When I spoke to the Federation of Trade Unions Basra Branch and workers in general, we found they were only aware of Order 30 on Employment and Salaries (really only the wage table at the end of it) and unaware of the other Orders. This lack of knowledge reflects the CPA's control of the single TV channel and other press, the undeveloped private press, and the fact that most Iraqis are financially and technically alienated from the internet.

New Iraqi Labor Law?

The Ministry of Labor and Social Affairs is currently working with an unidentified group of lawyers, secretly developing new labor relations legislation. No one has been allowed to meet these lawyers or know what criteria they are using for the new legislation. The Federation has tried several times to provide input but has been denied at every turn. Irene Findley, a British advisor employed by Centcom (United States Central Command, a Pentagon-backed Department of Defense body responsible for planning and conducting military operations) told trade unionists that no one could attend or participate in the forging of new Labor Laws. OW was told three times that the lawyers were simply "too busy to see us." OW submitted a set of questions to the Ministry asking who these lawyers were, what their experience was in terms of labor legislation or arbitration, and which bodies (such as the ILO, the General Federation of Iraq Trade Unions, foreign trade unions or governmental ministries) were involved in the process. We were promised a reply within one week but never received one.

The Ministry of Finance, or rather the CPA Director of Management and Budget, has confiscated and frozen all the funds (2 billion Iraq Dinars, or $1 million) and assets, such as computers and furniture, belonging to the original Baathist trade union federation. According to the Ministry of Labor and Social Affairs, four other trade union federations claim to be heirs to the bloodstained fortune: the Worker Communist Party's Committee for the Preparation of Independent Workers Councils, the Free Society Party, the Islamic Workers Movement (which is related to the Al Wafaq and Daawa Parties), and the old Baathist federation.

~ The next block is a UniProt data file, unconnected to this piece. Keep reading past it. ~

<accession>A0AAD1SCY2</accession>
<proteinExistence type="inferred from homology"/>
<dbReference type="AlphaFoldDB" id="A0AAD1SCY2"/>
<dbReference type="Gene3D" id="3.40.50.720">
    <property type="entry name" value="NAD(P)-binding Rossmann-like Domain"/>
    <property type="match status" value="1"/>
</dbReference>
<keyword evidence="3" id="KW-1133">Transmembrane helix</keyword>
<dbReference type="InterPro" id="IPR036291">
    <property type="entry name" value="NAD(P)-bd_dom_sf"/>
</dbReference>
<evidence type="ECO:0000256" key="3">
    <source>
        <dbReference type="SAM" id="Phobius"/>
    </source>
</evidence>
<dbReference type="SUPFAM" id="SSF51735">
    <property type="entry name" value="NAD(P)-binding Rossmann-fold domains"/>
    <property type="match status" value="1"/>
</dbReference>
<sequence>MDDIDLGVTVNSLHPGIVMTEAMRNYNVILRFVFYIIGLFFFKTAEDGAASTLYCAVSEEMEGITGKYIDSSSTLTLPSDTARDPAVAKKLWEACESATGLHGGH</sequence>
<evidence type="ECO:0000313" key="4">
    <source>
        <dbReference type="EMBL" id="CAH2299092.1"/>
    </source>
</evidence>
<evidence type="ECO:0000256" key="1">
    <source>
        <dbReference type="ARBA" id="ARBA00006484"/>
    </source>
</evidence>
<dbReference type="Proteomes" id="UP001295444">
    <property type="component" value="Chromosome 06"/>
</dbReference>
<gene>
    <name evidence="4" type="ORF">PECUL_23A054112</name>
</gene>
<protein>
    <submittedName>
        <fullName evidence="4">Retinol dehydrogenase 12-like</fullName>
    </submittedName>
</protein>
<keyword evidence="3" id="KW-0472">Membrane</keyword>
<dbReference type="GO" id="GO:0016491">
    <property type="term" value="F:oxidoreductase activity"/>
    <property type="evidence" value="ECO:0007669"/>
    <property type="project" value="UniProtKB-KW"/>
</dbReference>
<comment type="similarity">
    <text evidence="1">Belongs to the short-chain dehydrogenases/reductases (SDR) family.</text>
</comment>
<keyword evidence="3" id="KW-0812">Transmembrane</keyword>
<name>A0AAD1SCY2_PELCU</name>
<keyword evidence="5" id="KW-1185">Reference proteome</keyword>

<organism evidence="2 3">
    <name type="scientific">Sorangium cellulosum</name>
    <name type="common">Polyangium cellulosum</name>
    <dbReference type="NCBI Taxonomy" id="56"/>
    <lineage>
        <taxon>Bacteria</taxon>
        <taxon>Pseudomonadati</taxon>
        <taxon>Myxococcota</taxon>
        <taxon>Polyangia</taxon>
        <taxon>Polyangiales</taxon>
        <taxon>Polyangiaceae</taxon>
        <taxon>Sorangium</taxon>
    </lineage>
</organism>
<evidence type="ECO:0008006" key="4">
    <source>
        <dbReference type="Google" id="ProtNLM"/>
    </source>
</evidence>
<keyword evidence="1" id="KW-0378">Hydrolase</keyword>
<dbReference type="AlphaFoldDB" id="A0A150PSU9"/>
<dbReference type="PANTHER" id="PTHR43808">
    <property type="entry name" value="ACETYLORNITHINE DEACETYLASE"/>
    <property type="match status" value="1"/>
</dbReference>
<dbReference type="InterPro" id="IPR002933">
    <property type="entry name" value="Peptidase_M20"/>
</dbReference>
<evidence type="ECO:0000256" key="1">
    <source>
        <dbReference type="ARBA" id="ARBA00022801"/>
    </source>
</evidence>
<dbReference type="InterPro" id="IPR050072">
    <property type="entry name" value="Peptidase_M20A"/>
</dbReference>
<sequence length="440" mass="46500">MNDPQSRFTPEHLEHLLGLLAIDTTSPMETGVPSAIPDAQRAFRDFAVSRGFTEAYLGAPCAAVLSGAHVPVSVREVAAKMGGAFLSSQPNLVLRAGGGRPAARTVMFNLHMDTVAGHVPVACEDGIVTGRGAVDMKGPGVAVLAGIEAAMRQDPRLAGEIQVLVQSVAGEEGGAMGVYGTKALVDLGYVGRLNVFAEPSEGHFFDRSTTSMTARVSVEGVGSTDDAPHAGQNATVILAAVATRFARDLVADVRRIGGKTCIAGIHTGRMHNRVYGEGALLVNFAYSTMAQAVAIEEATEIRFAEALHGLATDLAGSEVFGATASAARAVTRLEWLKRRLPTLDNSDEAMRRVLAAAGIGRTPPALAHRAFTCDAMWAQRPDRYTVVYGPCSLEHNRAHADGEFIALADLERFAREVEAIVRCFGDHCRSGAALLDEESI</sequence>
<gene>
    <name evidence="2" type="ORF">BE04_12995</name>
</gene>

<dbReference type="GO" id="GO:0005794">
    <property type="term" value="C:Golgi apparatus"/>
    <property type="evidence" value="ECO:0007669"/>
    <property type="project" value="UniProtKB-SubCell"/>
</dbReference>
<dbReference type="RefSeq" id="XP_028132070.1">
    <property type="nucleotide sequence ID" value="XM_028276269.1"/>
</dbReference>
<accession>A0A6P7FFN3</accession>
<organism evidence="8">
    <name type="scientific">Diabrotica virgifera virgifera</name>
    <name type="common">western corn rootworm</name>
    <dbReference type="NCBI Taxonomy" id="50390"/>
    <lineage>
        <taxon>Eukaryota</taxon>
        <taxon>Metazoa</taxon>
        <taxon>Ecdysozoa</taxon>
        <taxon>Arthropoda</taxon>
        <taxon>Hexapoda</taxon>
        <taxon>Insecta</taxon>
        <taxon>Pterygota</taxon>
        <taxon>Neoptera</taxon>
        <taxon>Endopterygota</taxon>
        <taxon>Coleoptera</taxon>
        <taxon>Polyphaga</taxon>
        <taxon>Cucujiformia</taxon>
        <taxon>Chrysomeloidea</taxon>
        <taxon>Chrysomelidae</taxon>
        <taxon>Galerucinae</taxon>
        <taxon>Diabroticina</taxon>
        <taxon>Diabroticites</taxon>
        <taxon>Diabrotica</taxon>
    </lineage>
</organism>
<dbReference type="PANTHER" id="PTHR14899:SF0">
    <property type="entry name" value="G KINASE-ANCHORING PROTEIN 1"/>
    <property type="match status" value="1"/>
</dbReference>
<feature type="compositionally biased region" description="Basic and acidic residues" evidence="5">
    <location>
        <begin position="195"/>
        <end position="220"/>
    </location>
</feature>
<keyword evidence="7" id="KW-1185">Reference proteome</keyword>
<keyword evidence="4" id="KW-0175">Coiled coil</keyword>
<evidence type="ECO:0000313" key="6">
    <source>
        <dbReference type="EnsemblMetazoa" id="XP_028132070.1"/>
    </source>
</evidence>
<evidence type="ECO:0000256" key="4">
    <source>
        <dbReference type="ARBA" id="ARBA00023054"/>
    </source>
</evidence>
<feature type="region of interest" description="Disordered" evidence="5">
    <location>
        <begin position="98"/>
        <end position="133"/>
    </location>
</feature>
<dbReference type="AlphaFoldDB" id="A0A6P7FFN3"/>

This friction provides the CPA with an excuse to continue to "disorganize", procrastinate and deny unionization so that foreign investors can firmly establish themselves and profiteer without interference from workers. Bremer's response to this inter-organizational conflict over the old union booty was "let the flowers grow and we will see which blooms the best." One prominent unionist, who wished to remain anonymous, said that Baathists were still controlling the Ministry of Labor and Social Affairs and still discriminating against workers.

The Ministry did, however, abolish child labor (illegal now for those under 15), and thus address the weakest industrial sector in Iraq and the most insignificant in terms of power, organization or presence in key industrial sites. This was a cosmetic public relations move rather than any significant sign of progress towards workers rights in Iraq.

The Federation of Iraqi Trade Unions

Immediately following the fall of the dictatorship, activists from the Iraqi Democratic Trade Union Movement (a highly respected underground workers' organization active since 1980) established the Federation of Iraqi Trade Unions, the biggest and most authoritative network of trade unions in Iraq. The Federation represents workers in the Oil and Gas Union, the Railway Union, the Vegetable Oil and Food Staff Union, the Transport Union, the Textile Union, the Leather Products Union, the Construction and Carpentry Union, the Transport and Communication Union, the Electrician and Municipalities Union, the Printing Union, the Mechanics Union, the Service Industry Union and the Agriculture and Irrigation Workers Union. These unions organize in Baghdad, Basra, Mosul, Wasset, Dyla, Kurbala, Al Najif, Babel and Mesan.